California is one of 20 states that allow for gubernatorial recall. On Tuesday, the people of California will head to the polls to decide if Governor Newsom should remain in office or if he should be recalled. California’s first, and only, successful gubernatorial recall occurred in 2003 when Republican Arnold Schwarzenegger became governor, replacing Democratic Governor Gray Davis. Negative sentiments about Newsom’s stance towards the death penalty, immigration, homelessness, crime, and housing costs in the state ignited the desire for the recall. Newsom has already faced at least five recall attempts.
On the ballot, voters will answer a “yes” or “no” if they want Newsom to be recalled. If a majority of voters answer “yes,” the follow-up question would require them to choose a candidate to replace Newsom. There are forty-six contenders from all parties on the ballot, but the most prominent ones are Republican. If most voters answer “no,” Newsom gets to stay in office.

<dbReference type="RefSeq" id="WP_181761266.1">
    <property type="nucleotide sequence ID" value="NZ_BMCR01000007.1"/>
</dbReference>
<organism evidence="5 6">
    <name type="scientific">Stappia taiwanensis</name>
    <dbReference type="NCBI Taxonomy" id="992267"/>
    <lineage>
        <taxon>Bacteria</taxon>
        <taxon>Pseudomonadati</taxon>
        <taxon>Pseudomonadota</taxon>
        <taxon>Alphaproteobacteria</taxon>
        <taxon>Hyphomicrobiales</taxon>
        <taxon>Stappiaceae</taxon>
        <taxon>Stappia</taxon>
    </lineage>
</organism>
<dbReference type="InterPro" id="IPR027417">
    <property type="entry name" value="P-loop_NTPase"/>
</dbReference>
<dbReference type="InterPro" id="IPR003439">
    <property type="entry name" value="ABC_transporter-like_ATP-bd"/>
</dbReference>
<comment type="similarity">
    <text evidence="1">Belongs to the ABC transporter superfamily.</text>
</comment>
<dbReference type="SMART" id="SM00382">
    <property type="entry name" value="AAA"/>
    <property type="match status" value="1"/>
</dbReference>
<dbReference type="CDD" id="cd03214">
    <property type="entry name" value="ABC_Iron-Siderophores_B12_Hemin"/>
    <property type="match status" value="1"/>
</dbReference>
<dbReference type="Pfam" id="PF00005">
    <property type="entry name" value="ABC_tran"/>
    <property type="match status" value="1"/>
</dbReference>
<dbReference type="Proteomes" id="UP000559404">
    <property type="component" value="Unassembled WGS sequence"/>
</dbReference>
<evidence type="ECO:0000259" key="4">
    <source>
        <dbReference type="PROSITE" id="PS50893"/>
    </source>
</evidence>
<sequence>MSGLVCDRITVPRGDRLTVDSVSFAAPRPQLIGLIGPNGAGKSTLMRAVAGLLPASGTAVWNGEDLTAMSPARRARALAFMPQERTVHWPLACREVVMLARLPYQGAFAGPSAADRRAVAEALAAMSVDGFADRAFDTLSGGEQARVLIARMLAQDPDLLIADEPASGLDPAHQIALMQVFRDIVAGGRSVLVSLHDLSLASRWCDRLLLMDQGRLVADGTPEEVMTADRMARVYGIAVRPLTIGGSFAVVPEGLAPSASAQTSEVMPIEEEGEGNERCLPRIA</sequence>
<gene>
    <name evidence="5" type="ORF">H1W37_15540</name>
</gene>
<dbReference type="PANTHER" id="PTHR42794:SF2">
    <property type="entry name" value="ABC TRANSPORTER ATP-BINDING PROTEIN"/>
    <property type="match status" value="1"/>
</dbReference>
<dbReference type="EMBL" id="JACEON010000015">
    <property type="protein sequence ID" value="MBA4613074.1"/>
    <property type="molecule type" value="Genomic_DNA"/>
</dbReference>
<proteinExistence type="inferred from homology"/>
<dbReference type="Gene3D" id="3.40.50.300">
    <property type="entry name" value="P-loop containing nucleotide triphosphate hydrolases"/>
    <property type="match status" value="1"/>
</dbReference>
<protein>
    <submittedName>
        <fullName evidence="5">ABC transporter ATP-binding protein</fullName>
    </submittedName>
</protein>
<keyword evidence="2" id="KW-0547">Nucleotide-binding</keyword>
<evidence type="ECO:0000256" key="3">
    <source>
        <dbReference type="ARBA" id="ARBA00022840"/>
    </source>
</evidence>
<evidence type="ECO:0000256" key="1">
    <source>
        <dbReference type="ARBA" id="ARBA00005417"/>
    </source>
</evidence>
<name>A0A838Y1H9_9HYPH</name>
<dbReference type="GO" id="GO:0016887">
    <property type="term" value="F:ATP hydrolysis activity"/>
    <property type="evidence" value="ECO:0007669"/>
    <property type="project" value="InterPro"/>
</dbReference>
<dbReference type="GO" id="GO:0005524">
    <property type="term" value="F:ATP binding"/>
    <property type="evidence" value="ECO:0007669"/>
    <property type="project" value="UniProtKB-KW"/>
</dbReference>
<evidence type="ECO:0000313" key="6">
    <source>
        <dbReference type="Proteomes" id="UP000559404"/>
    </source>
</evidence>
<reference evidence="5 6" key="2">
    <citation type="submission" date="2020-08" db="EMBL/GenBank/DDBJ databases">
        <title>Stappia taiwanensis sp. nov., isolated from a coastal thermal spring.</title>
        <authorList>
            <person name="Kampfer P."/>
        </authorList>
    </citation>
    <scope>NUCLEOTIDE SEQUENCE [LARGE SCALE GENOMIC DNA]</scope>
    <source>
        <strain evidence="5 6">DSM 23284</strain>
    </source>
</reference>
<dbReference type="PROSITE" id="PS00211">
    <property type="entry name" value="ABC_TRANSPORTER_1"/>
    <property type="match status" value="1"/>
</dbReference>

Even though the election only determines the next governor of California, the results could impact the U.S. as a whole. The recall could change the power divide in the Senate. At the moment, democrats only slightly control the 50-50 Senate, with Vice President Kamala Harris often needed to break the ties. The governor of California has the power to appoint a new U.S. Senator if a spot becomes vacant. Newsom or his replacement will serve as governor until 2023, at which time Senator Dianne Feinstein will be close to 90 years old. The difference in impact between a Republican or a Democrat filling the vacant seat is significant.
There are close to five million more Democratic voters than Republican voters in California; therefore, it seems unlikely that Newsom will get recalled if everyone votes, but nothing is set in stone yet.
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